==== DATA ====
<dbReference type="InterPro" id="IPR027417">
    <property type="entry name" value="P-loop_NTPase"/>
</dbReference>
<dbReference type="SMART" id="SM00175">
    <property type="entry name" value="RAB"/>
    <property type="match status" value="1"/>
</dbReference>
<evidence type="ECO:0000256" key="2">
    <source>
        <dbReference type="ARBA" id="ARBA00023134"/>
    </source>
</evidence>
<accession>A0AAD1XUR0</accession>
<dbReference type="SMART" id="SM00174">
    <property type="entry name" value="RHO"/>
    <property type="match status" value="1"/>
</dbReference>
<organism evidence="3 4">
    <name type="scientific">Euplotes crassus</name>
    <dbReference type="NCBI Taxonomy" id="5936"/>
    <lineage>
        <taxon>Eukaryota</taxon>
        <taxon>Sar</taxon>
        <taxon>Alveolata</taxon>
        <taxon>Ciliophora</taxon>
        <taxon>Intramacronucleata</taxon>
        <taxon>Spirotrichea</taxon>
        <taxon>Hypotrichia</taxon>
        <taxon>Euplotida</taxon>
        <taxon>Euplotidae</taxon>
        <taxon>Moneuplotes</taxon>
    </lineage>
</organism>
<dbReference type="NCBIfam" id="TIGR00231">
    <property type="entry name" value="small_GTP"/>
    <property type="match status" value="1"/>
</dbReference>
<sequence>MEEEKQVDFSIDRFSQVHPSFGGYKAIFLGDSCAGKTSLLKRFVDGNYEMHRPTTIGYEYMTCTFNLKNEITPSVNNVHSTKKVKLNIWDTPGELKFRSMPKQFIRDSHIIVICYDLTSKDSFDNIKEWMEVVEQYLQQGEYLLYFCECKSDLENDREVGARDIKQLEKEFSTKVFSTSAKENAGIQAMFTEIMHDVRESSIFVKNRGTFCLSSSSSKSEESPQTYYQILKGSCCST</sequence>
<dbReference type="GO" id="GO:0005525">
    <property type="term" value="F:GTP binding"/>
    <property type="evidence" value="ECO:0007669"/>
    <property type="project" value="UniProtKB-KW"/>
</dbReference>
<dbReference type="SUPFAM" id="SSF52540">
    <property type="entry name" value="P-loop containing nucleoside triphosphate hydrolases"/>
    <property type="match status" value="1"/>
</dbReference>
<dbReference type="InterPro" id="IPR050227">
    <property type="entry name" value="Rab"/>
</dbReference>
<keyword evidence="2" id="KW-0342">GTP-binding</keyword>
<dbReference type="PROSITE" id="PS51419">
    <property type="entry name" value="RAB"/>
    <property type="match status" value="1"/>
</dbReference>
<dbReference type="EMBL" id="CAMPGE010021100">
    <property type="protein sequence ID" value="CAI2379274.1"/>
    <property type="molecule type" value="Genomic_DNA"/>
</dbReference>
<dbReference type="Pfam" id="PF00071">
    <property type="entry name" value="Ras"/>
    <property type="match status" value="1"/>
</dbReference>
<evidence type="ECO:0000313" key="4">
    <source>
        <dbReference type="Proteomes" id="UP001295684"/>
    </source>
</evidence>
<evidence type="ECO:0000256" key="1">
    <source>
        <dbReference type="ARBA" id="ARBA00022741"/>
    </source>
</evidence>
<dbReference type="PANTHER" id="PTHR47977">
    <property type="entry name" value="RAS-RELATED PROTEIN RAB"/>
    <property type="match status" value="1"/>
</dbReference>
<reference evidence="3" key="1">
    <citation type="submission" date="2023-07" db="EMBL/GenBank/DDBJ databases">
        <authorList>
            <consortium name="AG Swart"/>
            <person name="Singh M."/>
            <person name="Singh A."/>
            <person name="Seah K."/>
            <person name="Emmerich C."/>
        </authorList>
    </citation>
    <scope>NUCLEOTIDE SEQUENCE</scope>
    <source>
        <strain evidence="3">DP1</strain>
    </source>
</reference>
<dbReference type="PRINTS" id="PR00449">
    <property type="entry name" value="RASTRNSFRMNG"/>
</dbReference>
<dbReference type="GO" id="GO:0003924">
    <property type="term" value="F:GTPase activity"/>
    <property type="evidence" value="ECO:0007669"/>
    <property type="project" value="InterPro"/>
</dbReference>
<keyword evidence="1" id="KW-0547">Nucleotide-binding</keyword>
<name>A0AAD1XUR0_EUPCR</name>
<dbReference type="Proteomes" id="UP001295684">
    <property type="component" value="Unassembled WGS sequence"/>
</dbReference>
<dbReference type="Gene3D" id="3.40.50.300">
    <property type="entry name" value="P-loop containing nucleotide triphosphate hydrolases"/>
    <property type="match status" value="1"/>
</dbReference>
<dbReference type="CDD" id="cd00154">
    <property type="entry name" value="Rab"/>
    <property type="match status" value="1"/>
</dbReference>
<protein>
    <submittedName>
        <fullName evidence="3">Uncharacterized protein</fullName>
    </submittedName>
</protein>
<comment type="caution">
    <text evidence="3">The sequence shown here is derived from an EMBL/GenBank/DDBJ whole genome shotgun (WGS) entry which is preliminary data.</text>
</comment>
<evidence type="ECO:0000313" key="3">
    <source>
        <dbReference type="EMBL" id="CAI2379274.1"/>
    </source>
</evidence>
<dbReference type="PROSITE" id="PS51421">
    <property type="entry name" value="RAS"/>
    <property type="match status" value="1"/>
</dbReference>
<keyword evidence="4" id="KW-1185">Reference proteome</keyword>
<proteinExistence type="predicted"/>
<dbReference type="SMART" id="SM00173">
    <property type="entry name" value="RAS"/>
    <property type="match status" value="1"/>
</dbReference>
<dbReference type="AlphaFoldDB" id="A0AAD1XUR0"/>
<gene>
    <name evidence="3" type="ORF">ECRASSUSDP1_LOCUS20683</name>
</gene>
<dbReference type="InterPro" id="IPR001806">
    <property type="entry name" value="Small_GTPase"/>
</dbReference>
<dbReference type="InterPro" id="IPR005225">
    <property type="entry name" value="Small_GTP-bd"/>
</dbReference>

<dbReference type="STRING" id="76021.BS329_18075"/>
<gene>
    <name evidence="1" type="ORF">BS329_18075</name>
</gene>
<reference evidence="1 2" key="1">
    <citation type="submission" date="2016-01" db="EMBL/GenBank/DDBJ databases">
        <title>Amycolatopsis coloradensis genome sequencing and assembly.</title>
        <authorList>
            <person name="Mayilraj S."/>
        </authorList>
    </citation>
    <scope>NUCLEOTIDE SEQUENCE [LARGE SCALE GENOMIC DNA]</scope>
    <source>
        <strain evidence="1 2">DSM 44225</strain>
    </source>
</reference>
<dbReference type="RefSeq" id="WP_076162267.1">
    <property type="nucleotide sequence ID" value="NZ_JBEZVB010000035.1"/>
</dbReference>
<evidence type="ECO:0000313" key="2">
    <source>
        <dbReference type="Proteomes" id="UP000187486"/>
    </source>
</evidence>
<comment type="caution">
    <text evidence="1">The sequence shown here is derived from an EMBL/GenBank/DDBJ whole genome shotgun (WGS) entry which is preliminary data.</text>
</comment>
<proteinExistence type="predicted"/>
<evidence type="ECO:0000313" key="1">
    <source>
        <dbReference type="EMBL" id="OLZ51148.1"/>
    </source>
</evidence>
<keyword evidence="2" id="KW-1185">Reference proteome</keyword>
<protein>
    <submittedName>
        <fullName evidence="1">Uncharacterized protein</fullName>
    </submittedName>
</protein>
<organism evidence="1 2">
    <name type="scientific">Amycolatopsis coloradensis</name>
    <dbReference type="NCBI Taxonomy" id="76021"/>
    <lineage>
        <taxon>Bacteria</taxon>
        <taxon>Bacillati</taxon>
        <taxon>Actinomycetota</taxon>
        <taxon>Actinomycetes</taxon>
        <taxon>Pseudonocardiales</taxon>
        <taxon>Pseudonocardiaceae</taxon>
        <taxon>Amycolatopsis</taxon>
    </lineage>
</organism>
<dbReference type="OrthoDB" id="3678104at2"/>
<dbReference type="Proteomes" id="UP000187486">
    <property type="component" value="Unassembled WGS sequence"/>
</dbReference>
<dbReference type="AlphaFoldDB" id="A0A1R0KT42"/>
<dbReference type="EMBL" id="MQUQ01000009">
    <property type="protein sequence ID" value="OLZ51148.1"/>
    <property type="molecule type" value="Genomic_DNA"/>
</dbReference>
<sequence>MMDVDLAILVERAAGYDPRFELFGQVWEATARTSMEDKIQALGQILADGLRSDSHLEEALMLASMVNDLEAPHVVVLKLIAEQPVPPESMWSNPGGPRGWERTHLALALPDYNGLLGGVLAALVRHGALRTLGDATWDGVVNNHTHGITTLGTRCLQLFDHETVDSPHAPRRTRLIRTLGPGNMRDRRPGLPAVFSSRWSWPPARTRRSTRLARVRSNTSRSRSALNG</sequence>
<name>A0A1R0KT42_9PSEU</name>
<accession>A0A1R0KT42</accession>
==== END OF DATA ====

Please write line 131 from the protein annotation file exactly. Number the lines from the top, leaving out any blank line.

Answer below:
<keyword evidence="4" id="KW-1185">Reference proteome</keyword>